An unpopular but necessary part of the holiday season is property tax time.
About the first of December, approximately 20,000 cards are mailed out notifying landowners of taxes due.
This year’s cards should be going out in the next week or so. If you own property and don’t receive a card by Dec. 26, you need to call or go by the Union County Tax Assessor-Collector’s office..
Tax Assessor-Collector Tameri Dunnam said the taxes are really due Jan. 1 with a Feb. 1 deadline but many people prefer to pay their taxes earlier. There is a one-percent per month penalty for delinquent payments and the property may eventually be sold in August to pay delinquent taxes.
Property owners should see little change from last year unless improvements have been made to the property or buildings have been demolished. The appraisal update is done every four years.
Taxes are based on the appraised value of the property rather than a sale price and the state has a uniform appraisal system. Staff members look at the type of building, construction materials, type of roof, number of baths, number of heating and cooling units, square footage and other basics to determine appraised value. The county has contracted for the real property appraisal with a retired state auditor familiar with appraisals.
A property owner may come in anytime to update appraisal if, for instance, a building is demolished or some other substantive change is made and taxes can be lowered.
Some questions come up every year concerning taxes.
“First, everyone pays school taxes,” Dunnam said. “It doesn’t matter whether you have a child in school.” No one pays both city and county school taxes although some erroneously believe they do. That’s usually true for someone who lives in the large area in the northeast part of the county that is the so-called “added territory” for the city school district. People see city school tax listed even though they live out in the county and they assume – wrongly – county school tax is added in somewhere as well. It is not.
Another question concerns the listed value of property. “It’s not market value or selling value,” Dunnam said, but calculated using the state formula. You do not want to pay tax based on market value, most likely, because you would be paying considerably more.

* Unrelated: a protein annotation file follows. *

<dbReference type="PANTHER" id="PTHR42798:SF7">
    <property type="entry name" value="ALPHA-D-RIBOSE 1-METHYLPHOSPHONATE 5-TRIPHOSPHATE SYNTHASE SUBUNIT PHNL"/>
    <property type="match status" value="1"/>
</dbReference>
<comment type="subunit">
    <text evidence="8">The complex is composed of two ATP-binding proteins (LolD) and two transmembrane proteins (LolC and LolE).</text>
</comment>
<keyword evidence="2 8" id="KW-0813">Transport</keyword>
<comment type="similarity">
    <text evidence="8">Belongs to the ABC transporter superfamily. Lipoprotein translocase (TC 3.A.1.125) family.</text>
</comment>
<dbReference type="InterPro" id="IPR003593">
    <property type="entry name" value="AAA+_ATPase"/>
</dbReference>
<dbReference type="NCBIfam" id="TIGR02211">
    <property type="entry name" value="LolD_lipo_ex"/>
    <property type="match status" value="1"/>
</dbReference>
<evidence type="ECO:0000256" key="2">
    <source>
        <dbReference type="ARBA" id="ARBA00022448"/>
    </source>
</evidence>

A third question concerns why tax on one piece of property might be much higher than for a similar plot. Dunnam said that is often because the person with higher taxes may not be taking advantage of exemptions available to him or her.
Exemptions include being 100-percent disabled or being over age 65. Another is using Homestead Exemption, but you must apply for any of these.
Homestead Exemption is a benefit available to homeowners who live in the county and pay all applicable taxes. Regular Homestead allows up to $300 tax credit on a home with a $75,000 or more appraised value. Special Homestead is for residents 65 years old or older at Jan. 1, or who are 100 percent disabled. It exempts up to $75,000 of the appraised value.
One may apply for Homestead Exemption between Jan. 2 and April 1. You need to bring to the tax office a filed warranty deed, Social Security numbers for all those listed on the deeds as well as their spouses, all license tag numbers, and, if disabled, a Notice of Award Letter saying you are 100-percent disabled. If you are applying for a veteran’s exemption you will need a letter from the Department of Veterans Affairs saying you are 100-percent disabled and it is service connected.
If you are granted Homestead Exemption you don’t have to reapply every year. You do have to reapply if a life change has occurred such as death, divorce, marriage or sale of homesteaded properties occurs.
Each property owner should receive one of the brightly-colored tax bill cards in the mail by the end of December. If you don’t, you need to contact Dunnam’s office because the bill is due whether you receive a card or not.
The cards are bright reddish-pink. The color is because the old cards tended to be mistaken for junk mail or overlooked completely. “The color lets you know they are important,” Dunnam said.
You can pay your taxes any time before Feb. 1 but Dunnam said the busiest times, especially in January, are from 11:30 a.m. to 2 p.m. and 3:30 to 5 p.m. “There’s usually a line,” she said.
You can also pay taxes with credit cards but there will be a 2.35-percent convenience fee added because state law does not allow that fee to be included in the tax bill.
Anyone who has questions may call Dunnam’s office at 534-1972 or go to the office in the county courthouse where her staff will glad to help. The information on the new tax bills is generally self-explanatory if one reads it, however.